Deep Learning Using PyTorch
In this course, you will learn the foundations of Deep Learning, understand how to build
neural networks, and learn how to lead successful machine learning projects. You will learn
about Convolutional networks, RNNs, LSTM, Adam, Dropout, BatchNorm, and more.
Slides and Papers:
Recommended Slides & Papers:
- Video of lecture by Ian Goodfellow and discussion of Chapter 1 at a reading group in San Francisco organized by Alena Kruchkova
- Paper: On the Origin of Deep Learning by Haohan Wang and Bhiksha Raj
Applied Mathematics and Machine Learning Basics:
- Blog: Learning PyTorch with Exampls by Justin Johnson.
This tutorial introduces the fundamental concepts of PyTorch through self-contained examples.
Building Dynamic Models Using the Subclassing API:
Deep Feedforward Networks
Regularization for Deep Learning
Optimization for Training Deep Models
- NoteBook: Chapter 8: Using Convolutions to Generalize from Deep Learning with PyTorch by Eli Stevens and Luca Antiga
- NoteBook: [Chapter 3: Convolutional Neural Networks](https://github.com/falloutdurham/beginners-pytorch-deep-learning/tree/master/chapter3](https://www.oreilly.com/library/view/programming-pytorch-for/9781492045342/) by Ian Pointer
Sequence Modeling: Recurrent and Recursive Networks
- Deep Learning via Pytorch by Ayoosh Kathuria
Optuna is an automatic hyperparameter optimization software framework, particularly designed for machine learning.
Generative Adversarial Networks
Slide: Generative Adversarial Networks (GANs) by Binglin, Shashank, and Bhargav
Paper: NIPS 2016 Tutorial: Generative Adversarial Networks by Ian Goodfellow
Graph Neural Networks:
Class Time and Location:
Saturday and Monday 10:30-12:00 AM (Fall 2020)
Recitation and Assignments:
Tuesday 16:00-18:00 PM (Fall 2020),
Refer to the following link to check the assignments.
Projects are programming assignments that cover the topic of this course. Any project is written by Jupyter Notebook. Projects will require the use of Python 3.7, as well as additional Python libraries.
Google Colab is a free cloud service and it supports free GPU!
Fascinating Guides For Machine Learning:
The students can include mathematical notation within markdown cells using LaTeX in their Jupyter Notebooks.
- A Brief Introduction to LaTeX PDF
- Math in LaTeX PDF
- Sample Document PDF
- TikZ: A collection Latex files of PGF/TikZ figures (including various neural networks) by Petar Veličković.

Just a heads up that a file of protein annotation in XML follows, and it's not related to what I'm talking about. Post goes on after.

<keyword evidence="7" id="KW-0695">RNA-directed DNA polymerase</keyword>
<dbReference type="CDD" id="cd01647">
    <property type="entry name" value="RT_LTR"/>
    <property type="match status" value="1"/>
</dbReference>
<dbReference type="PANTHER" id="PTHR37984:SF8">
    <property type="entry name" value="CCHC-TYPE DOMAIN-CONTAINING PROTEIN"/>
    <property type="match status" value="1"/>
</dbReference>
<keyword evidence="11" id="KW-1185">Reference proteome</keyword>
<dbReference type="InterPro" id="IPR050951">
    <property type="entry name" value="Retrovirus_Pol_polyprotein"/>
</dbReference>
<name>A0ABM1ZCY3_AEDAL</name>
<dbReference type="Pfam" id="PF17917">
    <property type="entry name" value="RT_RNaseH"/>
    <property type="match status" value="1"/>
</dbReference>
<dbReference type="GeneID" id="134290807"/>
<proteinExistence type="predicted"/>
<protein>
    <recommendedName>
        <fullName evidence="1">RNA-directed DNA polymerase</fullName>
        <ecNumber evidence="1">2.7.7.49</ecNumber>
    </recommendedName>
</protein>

- Projects and Midterm – 50%
- Endterm – 50%
- Midterm Examination: Saturday 1399/09/01, 10:30-12:00
- Final Examination: Wednesday 1399/10/24, 14:00-16:00
General mathematical sophistication; and a solid understanding of Algorithms, Linear Algebra, and
Probability Theory, at the advanced undergraduate or beginning graduate level, or equivalent.
Probability and Statistics:
Have a look at some reports of Kaggle or Stanford students (CS224N, CS224D) to get some general inspiration.
It is necessary to have a GitHub account to share your projects. It offers
plans for both private repositories and free accounts. Github is like the hammer in your toolbox,
therefore, you need to have it!
Academic Honor Code:
Honesty and integrity are vital elements of the academic works. All your submitted assignments must be entirely your own (or your own group’s).
We will follow the standard of Department of Mathematical Sciences approach:
- You can get help, but you MUST acknowledge the help on the work you hand in
- Failure to acknowledge your sources is a violation of the Honor Code
- You can talk to others about the algorithm(s) to be used to solve a homework problem; as long as you then mention their name(s) on the work you submit
- You should not use code of others or be looking at code of others when you write your own: You can talk to people but have to write your own solution/code
I will be having office hours for this course on Saturday (09:00 AM–10:00 AM). If this is not convenient, email me at email@example.com or talk to me after class.